White clover has high nutritive value but the proportion in mixed pasture and therefore the diet, is often low. Offering sheep ryegrass and clover growing side-by-side, for short periods, increases the proportion of clover in the diet and daily intake compared to a mixed pasture. This experiment tested whether sheep offered ryegrass and clover side-by-side could sustain a high proportion of clover in their diet and a high daily intake, compared with sheep grazing ryegrass alone, clover alone and ryegrass and white clover growing as a mixed sward. Forty-eight dry, non-pregnant Romney ewes (56 ± 1.8kg live weight) were randomly allocated to four replicates (two spatial x two temporal) of each treatment (n=3) for 12 days. Average grazing time was 292 ± 16.2 min/day and did not differ significantly among treatments. Short-term intake rate on clover (5.0 g/min) was higher than ryegrass (3.5 g/min) (P=0.02). As a result, clover dominant diets supported higher daily intake (1.36 kg/d for clover alone vs. 1.08 kg/d for ryegrass alone). Sheep sustained a diet of 70% clover and 30% ryegrass, showing that predominance of clover in the diet was not a result of novelty. This improved daily intake would provide significant benefit to animal production systems and can be achieved simply by growing grass and clover separately.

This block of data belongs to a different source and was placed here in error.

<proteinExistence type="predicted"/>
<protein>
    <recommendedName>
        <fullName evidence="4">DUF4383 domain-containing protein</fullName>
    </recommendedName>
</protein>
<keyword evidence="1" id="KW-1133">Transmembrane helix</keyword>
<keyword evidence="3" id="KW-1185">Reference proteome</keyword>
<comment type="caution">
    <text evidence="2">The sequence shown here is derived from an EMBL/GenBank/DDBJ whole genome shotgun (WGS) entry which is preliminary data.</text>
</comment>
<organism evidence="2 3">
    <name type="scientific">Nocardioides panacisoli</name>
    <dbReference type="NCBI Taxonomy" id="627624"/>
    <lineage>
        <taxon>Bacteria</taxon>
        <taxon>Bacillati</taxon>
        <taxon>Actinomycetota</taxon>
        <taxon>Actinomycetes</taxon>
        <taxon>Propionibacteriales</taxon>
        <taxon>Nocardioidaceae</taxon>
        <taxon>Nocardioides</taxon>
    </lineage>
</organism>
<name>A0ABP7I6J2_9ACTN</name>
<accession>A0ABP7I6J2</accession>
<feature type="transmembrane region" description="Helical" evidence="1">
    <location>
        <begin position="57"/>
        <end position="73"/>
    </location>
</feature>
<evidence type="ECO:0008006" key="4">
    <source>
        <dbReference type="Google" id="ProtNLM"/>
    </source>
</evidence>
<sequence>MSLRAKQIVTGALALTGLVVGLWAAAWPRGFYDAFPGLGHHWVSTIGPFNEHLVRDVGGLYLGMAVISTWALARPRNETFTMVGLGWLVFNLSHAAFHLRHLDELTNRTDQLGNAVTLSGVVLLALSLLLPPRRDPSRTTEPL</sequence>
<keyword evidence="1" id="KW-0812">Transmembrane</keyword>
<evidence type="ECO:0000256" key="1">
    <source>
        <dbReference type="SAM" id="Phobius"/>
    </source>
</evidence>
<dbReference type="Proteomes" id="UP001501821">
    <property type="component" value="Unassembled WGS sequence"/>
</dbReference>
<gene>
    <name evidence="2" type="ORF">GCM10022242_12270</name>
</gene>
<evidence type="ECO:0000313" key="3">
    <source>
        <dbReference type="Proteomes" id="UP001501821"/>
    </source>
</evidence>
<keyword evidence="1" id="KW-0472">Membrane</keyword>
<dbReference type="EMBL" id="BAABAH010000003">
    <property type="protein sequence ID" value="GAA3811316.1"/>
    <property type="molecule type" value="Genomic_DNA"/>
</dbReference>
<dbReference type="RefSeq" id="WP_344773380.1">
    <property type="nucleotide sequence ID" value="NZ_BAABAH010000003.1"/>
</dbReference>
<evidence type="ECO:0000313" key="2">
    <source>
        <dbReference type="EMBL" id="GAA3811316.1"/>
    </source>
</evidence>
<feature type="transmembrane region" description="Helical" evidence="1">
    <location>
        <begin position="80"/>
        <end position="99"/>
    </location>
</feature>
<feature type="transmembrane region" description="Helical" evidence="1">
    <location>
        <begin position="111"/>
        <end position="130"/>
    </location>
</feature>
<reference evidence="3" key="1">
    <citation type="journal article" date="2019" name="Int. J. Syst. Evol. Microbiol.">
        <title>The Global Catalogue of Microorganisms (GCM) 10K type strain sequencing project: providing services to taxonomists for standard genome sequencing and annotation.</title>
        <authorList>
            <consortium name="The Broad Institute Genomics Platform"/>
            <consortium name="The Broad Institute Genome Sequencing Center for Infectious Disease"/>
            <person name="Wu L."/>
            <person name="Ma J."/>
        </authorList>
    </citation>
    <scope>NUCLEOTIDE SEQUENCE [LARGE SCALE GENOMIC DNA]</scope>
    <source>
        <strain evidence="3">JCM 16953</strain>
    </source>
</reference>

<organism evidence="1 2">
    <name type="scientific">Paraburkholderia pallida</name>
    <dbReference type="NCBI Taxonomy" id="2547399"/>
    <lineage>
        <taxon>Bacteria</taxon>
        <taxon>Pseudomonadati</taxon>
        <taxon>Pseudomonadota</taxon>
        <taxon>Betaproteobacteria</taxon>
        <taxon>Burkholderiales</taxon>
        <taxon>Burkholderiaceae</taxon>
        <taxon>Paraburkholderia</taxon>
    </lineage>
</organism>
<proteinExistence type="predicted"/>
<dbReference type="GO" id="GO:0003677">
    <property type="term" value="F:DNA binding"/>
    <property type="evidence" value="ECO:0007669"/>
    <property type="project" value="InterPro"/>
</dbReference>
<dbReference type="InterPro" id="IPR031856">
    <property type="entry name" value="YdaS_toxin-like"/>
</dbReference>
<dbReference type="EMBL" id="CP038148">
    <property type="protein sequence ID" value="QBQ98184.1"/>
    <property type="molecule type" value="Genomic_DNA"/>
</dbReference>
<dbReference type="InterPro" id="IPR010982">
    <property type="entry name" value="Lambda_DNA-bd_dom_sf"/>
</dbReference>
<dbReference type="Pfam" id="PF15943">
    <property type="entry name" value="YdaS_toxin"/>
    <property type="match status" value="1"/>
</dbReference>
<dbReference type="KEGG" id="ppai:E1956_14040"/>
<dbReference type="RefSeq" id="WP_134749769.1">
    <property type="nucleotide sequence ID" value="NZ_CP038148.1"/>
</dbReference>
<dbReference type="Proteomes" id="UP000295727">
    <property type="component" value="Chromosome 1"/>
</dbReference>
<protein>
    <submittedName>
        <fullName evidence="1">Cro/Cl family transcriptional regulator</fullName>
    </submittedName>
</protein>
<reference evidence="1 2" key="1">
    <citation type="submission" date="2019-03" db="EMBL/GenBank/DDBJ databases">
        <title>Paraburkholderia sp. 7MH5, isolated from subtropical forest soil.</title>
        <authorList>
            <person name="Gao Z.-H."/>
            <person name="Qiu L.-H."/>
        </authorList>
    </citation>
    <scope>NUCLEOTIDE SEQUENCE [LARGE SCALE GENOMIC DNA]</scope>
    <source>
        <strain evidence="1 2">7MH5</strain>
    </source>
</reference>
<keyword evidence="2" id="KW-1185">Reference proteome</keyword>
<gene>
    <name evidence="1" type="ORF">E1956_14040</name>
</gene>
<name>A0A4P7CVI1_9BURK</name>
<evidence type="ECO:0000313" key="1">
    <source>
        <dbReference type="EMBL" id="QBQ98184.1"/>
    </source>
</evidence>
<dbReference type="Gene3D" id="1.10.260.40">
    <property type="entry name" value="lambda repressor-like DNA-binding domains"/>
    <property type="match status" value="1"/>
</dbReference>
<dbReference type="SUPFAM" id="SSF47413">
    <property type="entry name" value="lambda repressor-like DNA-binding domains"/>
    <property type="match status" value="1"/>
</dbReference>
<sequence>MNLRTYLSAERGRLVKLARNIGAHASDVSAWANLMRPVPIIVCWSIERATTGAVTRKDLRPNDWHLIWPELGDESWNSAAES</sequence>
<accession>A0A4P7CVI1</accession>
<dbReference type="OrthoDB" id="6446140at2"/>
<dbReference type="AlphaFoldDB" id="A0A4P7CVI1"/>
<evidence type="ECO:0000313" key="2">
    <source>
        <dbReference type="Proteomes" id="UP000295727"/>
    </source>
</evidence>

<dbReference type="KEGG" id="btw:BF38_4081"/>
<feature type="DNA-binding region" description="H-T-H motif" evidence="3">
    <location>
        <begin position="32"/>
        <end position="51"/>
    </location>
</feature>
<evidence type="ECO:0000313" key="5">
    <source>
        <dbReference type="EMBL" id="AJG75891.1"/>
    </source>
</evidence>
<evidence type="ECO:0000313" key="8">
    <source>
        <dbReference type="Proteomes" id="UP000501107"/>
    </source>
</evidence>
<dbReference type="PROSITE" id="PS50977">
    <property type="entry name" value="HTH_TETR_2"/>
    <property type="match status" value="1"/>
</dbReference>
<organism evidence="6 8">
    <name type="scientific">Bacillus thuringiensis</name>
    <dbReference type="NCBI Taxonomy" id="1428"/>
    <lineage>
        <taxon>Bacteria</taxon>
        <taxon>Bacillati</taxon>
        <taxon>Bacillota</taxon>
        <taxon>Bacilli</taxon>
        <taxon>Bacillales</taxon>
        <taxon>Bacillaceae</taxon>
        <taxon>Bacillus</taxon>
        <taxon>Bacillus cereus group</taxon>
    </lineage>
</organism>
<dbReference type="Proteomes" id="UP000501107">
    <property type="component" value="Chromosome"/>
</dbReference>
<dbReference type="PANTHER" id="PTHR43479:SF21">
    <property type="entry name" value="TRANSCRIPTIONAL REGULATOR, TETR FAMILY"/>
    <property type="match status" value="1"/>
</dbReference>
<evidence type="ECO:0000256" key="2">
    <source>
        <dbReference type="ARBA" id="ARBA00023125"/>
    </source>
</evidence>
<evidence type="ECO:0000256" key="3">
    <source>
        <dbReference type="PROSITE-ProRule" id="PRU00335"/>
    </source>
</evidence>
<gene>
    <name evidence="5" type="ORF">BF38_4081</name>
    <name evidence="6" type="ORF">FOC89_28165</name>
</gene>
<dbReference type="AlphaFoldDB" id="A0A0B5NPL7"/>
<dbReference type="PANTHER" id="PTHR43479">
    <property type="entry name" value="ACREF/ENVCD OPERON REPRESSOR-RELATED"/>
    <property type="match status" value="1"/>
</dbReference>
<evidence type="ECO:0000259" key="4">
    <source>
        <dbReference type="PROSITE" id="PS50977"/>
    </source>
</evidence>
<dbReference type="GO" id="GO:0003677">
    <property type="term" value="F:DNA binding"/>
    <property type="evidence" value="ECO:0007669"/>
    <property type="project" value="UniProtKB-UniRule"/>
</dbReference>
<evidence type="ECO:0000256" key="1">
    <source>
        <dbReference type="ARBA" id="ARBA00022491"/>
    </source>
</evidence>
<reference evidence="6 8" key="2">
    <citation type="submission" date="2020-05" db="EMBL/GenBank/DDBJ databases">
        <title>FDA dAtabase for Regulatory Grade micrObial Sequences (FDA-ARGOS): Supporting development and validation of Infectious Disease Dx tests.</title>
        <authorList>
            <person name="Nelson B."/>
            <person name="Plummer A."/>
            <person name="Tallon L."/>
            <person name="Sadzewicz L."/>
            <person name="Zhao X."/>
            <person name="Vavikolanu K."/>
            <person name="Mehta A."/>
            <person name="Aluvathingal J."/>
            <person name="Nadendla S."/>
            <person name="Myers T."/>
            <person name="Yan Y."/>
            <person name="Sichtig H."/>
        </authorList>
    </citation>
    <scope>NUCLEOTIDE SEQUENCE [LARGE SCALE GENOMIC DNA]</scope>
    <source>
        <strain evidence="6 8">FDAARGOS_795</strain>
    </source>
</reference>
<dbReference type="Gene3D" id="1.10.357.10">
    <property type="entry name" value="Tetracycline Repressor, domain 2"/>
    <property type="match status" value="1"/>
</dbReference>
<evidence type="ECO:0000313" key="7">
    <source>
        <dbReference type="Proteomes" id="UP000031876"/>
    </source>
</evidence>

DM, Marotti, GP Cosgrove, DF Chapman, AJ Parsons, AR Egan, and CB Anderson

Proceedings of the New Zealand Society of Animal Production, Volume 62, Palmerston North, 163-166, 2002
Download Full PDF BibTEX Citation Endnote Citation Search the Proceedings

Creative Commons License
This work is licensed under a Creative Commons Attribution-NonCommercial-NoDerivatives 4.0 International License.